Thomas Jefferson Papers

To Thomas Jefferson from Isaac Briggs, 27 February 1804

From Isaac Briggs

New Orleans 27th. of the 2nd. Mo. 1804.

My dear Friend,

I am here, with Robert Williams, on my way to the seat of Government. We expect to sail for Baltimore, within three or four days, in the Schooner Experiment, being the first vessel that offers. She is said to be a swift sailer; our hopes are therefore sanguine that we shall arrive in Washington before the end of next month.

On the 10th. instant, by the mail, I wrote to the Secretary of the Treasury, informing him that Robert Williams and myself had determined to go immediately on to the seat of Government, and stating our reasons for that measure. Permit me briefly to repeat those reasons: The business of recording claims, by the Register of the land-office west of Pearl River, has but just commenced and there is no reasonable ground to believe, without a radical change of the Register’s measures, that they will be recorded in twelve months. In consequence, neither the Board of Commissioners, nor myself, can act;—the public survey is at a stand, for want of sufficient compensation. Thus situated, and possessing some knowledge also respecting the Missisippi Territory and Louisiana, which is of too delicate a nature to be confided to the mail, we think it best to make an oral communication, previous to the rising of Congress.

We have cause to believe that the mail has, in some measure, become an uncertain channel of communication between these Southwestern Territories and the general Government—I wish there may have been no Criminal interception of letters.—Governor Claiborne informs me that he has not, since he left Fort Adams in the beginning of December last, received an atom of official information from the Government under which he acts; not even notice of the arrival of his letters to the department of state, although he has forwarded by every mail a full and detailed account of his proceedings, since taking possession of New Orleans.—Most of us holding offices under the United States are in a similar uncertainty. We shall bring on Governor Claiborne’s duplicates.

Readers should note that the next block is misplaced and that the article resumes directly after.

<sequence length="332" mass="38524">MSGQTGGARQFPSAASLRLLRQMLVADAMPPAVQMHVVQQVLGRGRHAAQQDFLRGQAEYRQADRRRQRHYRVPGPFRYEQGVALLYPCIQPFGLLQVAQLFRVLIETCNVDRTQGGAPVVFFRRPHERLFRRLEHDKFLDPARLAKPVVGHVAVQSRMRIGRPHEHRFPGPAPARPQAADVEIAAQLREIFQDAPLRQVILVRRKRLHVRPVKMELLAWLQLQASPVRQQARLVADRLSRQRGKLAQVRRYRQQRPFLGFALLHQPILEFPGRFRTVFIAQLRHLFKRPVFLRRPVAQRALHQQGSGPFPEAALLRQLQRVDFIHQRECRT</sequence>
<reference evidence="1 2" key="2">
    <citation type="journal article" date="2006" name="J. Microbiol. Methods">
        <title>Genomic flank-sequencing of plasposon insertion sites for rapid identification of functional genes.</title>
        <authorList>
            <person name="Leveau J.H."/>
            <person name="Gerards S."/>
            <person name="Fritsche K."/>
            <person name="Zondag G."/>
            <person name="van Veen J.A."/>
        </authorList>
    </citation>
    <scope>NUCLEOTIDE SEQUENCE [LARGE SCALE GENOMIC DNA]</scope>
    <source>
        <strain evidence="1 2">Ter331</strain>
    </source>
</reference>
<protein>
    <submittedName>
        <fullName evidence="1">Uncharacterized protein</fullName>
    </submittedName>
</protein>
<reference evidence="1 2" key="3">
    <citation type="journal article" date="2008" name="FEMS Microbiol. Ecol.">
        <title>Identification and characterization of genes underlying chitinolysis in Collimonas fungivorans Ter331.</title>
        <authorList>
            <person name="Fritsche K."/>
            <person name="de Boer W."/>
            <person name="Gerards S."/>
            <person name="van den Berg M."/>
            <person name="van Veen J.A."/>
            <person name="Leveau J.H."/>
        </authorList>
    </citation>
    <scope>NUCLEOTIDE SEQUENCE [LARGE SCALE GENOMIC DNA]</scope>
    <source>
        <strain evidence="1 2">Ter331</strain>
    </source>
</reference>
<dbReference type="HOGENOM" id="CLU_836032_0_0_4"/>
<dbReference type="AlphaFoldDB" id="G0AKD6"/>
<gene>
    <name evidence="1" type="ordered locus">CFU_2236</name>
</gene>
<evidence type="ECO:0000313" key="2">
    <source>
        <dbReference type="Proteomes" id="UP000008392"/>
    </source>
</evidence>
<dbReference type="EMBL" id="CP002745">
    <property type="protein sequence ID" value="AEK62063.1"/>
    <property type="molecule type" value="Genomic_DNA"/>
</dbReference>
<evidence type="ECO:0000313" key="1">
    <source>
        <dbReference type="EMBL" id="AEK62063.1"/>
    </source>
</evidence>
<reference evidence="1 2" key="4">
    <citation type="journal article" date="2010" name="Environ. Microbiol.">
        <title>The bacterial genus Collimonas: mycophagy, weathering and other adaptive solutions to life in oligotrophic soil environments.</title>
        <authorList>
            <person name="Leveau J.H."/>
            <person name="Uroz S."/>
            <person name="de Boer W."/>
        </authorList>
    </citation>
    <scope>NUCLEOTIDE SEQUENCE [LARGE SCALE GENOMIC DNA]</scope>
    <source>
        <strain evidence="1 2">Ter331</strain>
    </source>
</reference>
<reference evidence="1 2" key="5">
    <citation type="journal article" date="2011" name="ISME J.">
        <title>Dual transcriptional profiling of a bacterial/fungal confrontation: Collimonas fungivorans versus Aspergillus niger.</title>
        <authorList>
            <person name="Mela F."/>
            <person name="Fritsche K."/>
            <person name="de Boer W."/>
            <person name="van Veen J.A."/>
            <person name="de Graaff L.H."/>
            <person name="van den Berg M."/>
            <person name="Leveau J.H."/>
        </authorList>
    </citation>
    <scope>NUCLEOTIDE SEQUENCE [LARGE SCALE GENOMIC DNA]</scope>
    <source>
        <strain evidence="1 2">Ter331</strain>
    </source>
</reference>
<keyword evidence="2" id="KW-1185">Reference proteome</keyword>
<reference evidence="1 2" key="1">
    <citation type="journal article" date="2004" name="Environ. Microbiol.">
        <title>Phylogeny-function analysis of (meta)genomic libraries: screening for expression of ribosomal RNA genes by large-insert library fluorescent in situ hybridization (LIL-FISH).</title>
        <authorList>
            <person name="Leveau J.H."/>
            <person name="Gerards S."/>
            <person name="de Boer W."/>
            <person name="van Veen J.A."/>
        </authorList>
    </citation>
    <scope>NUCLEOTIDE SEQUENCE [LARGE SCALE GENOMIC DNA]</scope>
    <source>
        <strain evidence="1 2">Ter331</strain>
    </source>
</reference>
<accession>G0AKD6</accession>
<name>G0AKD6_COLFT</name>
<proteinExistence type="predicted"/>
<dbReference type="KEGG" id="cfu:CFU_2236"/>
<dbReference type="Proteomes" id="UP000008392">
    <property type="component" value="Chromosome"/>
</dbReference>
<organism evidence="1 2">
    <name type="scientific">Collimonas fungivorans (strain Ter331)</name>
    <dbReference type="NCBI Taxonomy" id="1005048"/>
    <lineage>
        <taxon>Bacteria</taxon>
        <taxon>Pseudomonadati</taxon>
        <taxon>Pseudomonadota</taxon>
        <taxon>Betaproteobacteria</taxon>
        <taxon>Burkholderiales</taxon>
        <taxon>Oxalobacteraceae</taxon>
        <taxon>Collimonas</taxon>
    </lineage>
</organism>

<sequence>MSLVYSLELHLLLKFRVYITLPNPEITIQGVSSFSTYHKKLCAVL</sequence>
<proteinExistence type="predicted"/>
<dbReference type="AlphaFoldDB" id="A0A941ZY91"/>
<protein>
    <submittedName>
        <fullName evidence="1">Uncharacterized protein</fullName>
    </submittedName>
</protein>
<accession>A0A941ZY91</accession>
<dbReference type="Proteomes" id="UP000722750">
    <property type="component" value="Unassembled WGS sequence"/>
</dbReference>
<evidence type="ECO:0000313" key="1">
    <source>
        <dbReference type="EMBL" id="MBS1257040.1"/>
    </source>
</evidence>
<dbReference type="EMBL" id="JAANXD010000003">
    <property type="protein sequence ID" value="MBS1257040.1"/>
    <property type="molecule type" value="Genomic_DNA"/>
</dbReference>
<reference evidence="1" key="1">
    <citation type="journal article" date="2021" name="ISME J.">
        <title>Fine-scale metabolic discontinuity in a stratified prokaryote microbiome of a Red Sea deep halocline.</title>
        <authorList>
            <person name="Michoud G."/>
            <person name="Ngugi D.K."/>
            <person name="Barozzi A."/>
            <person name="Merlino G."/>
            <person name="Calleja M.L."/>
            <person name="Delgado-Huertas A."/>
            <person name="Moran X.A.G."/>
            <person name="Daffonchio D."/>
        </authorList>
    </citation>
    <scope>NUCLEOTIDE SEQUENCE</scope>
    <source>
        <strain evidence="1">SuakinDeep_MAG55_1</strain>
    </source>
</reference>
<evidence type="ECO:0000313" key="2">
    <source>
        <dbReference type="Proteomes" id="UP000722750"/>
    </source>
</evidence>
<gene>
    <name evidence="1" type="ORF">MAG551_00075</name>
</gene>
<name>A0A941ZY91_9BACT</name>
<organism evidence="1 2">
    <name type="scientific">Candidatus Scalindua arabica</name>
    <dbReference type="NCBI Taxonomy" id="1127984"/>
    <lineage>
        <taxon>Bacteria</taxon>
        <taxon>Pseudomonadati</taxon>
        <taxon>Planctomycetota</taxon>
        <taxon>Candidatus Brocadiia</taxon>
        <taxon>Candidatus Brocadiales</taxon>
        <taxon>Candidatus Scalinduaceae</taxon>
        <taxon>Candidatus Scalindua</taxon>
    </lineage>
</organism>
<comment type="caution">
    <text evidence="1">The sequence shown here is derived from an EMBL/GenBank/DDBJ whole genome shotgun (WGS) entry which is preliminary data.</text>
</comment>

On the 2nd. of last month, I wrote to thee from this City:—I then mentioned my friend Claiborne’s wish to return to private life. The opinion I then had, remains unchanged,—an opinion which he opposed, but in which he now concurs,—that were he not to be appointed the permanent Governor of lower Louisiana, his removal could not be so managed as not to afford his enemies a triumph over him, and enable them to make it extensively believed (whether it be fact or not) that he had lost the President’s confidence—which I firmly believe he values above every other thing on earth, except the consciousness of deserving it. My earnest wish for him is, that no appointment for that office, to his exclusion, may be determined on until Robert Williams and myself shall have been heard respecting his conduct.

Accept assurances of my Respect, Esteem, and affection,

Isaac Briggs.

RC (DLC); at foot of text: “Thomas Jefferson, President U.S.”; endorsed by TJ as received 9 Apr. and so recorded in SJL. FC (MdHi).

For Briggs’s letter of 10 Feb. to the secretary of the treasury, see Gallatin to TJ, 8 Mch. (first letter).

register of the land-office: Edward Turner.

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